The City Council this month, apparently without debate according to city records, approved a three-year contract extension for NovaPro worth almost $3.7 million over the life of the contract.Jeff Warncke, who represents Cocciolone, said he was surprised to hear that. “The city is aware a lot of claimants are dissatisfied,” he said, adding there has been a “sea change in how the city is handling cases. There is a real ratcheting up of requests for documentation of [medical] care, some that has gone on for 10 years.”

But, he said, the effort may actually be costing the city more. He said getting second and third medical opinions and then frequently defending its decisions in court has increased the city’s costs.“When you start cutting back services in these catastrophic cases, it’s unbelievable the amount of suffering that is inflicted,” Warncke said.

For instance, Ryan Phinney needed his Achilles tendons severed. His doctor ordered the surgery for the paraplegic because the tendons were tightening up, causing his feet to slip off the wheelchair foot rests. It’s a fairly common problem with paraplegics and the surgical solution is a last-resort treatment used when all other methods had been exhausted. All had, Phinney said.
But the city ordered a second opinion, he said. That doctor also agreed the surgery was necessary. Still, the city fought, pushing it to administrative court.

Four months later, just days before the hearing, the city approved the procedure. But during that period, Phinney said he developed two pressure sores on his leg caused by the tendon problems.Asking for extensions in administrative court further delays the matter and then dropping the cases just before it gets to court means the city never establishes a pattern of conduct before the judges, said Sgt. Kreher, the union leader. “The thing is, at the end of the day, they [the city] end up paying the claims — and these attorneys,” he said.

But the court hasn’t seen a wave of requests for hearings stemming from Atlanta’s workers’ comp cases, said Judge Carolyn Hall, chair of the state workers’ compensation board. A check of the court’s records Friday showed just “a handful more” requests for hearings in 2008 compared to 2005, she said.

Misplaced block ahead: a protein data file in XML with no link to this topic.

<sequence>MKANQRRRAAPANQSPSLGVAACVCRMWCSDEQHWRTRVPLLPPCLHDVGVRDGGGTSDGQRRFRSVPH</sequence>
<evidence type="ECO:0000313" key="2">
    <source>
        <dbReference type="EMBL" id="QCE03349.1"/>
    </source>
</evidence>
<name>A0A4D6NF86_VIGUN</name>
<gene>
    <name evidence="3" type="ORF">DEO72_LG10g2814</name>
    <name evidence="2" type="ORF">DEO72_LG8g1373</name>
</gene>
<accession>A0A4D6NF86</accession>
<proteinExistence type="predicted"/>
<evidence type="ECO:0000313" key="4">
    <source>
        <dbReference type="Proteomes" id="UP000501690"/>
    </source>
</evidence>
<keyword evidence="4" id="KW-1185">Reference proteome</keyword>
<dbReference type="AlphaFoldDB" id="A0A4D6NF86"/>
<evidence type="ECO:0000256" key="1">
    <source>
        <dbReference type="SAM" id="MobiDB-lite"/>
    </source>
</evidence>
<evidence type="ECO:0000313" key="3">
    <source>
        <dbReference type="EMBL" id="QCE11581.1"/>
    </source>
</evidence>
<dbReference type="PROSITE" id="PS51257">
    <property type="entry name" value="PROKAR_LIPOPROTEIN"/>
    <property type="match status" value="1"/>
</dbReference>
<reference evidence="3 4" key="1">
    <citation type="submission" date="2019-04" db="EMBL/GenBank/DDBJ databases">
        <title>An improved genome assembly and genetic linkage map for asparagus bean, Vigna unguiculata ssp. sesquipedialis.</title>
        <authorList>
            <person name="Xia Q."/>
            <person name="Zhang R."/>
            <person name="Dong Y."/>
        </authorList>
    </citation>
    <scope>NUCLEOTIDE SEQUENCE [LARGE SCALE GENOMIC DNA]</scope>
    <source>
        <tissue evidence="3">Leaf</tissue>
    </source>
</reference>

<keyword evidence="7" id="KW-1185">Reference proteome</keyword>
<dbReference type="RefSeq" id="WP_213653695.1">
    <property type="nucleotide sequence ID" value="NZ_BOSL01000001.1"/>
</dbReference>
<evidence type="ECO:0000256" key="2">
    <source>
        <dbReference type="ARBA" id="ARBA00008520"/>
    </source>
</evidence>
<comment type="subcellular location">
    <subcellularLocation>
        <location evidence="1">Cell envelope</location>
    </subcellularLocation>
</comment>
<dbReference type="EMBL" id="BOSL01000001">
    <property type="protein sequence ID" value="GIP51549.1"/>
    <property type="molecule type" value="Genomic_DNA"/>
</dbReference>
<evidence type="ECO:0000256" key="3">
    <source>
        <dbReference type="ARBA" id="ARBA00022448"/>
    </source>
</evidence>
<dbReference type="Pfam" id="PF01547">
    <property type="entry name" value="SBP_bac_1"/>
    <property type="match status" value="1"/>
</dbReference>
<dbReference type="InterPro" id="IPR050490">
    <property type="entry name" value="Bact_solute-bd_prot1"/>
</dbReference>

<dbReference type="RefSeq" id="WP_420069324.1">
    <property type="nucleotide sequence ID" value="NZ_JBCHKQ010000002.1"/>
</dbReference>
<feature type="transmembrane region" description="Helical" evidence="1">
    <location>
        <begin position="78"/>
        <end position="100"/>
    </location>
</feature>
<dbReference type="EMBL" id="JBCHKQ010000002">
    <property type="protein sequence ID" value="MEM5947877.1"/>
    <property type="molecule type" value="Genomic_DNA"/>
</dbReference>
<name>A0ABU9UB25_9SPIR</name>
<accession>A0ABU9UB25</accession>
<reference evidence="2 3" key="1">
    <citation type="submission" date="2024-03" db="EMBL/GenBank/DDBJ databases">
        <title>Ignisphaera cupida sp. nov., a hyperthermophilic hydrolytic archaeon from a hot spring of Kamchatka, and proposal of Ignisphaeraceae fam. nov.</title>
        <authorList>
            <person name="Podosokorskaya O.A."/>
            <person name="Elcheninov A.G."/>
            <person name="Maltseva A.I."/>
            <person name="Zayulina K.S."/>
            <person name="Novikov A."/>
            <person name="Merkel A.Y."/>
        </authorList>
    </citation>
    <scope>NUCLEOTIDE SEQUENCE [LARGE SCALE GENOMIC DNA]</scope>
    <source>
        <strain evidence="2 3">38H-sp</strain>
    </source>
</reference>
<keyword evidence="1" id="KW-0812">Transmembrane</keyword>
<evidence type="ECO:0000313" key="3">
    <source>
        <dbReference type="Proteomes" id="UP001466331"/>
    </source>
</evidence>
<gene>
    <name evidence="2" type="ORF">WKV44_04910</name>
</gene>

Still, Cocciolone says the city has become more difficult in their dealings. In December, Cocciolone went to pick up a prescription to control the migraine headaches she has suffered since she was shot. The pharmacist, she said, told her the city would not authorize payment for the refill.

She said she was a week without pills, triggering severe headaches that she sometimes still suffers.Cocciolone said she was victimized by a crazed AR-15-toting gunman who ambushed her and partner Rick Sowa. He died in the attack.“Now the city of Atlanta is burning me again. How can they do that to someone who is putting their life on …” She pauses. “What’s the word?”
At first, Cocciolone worried that going public with complaints might cause even more delays and challenges for the five.

“It could hurt us, who knows what they’ll do,” she said. “I’m hoping they’ll be too embarrassed to do anything worse.”Biello doesn’t know about that.“It’s hard to embarrass the city of Atlanta,” he said.

Source: AJC

Smash-and-grab burglars hit 2 stores

Smash-and-grab burglars struck an east Atlanta vision center for the third time in a month early Wednesday in a heist that police said could be connected to another retail burglary an hour later at Atlantic Station.

In the first burglary, thieves made off with an estimated $50,000 in designer eyeglass frames from Atlanta Vision Optical on Caroline Street, store owner Ghazal Sabeti Tabrizipour said.

Tabrizipour, who opened the store in Moreland Avenue’s Edgewood Retail District a year ago Wednesday, said she lost a similar amount of merchandise in each of the two previous burglaries.
She said four suspects, their heads covered and wearing gloves, smashed through the front door just before 5 a.m. Wednesday, then shattered the glass display cases — same as in the two earlier heists.
“It’s the same guys every time, in a gray van parked in front of the store,” Tabrizipour said.
“They come in and smash all the glass,” she said. “They know exactly what to go for.”
Tabrizipour said the stolen eyeglass frames retail for $200 to nearly $400 a pair.

Last May, smash-and-grab burglars hit the Pearle Vision store on Lenox Road in Buckhead, making off with about $150,000 in designer eye wear.Atlanta police are also investigating a smash-and-grab at Dillard’s Department Store in Atlantic Station. A large display window was shattered and purses were scattered on the floor inside the store. Atlanta police spokesman James Polite said one suspect was taken into custody after that burglary, which happened about 6 a.m.

Tamarkus Thomas, 18, was charged with burglary, criminal damage to property and giving false information.Police were also looking for a gray van in connection with the Atlantic Station incident.Asked if the two Wednesday morning burglaries are related, Polite said, “We have strong reason to believe so.”

Source: AJC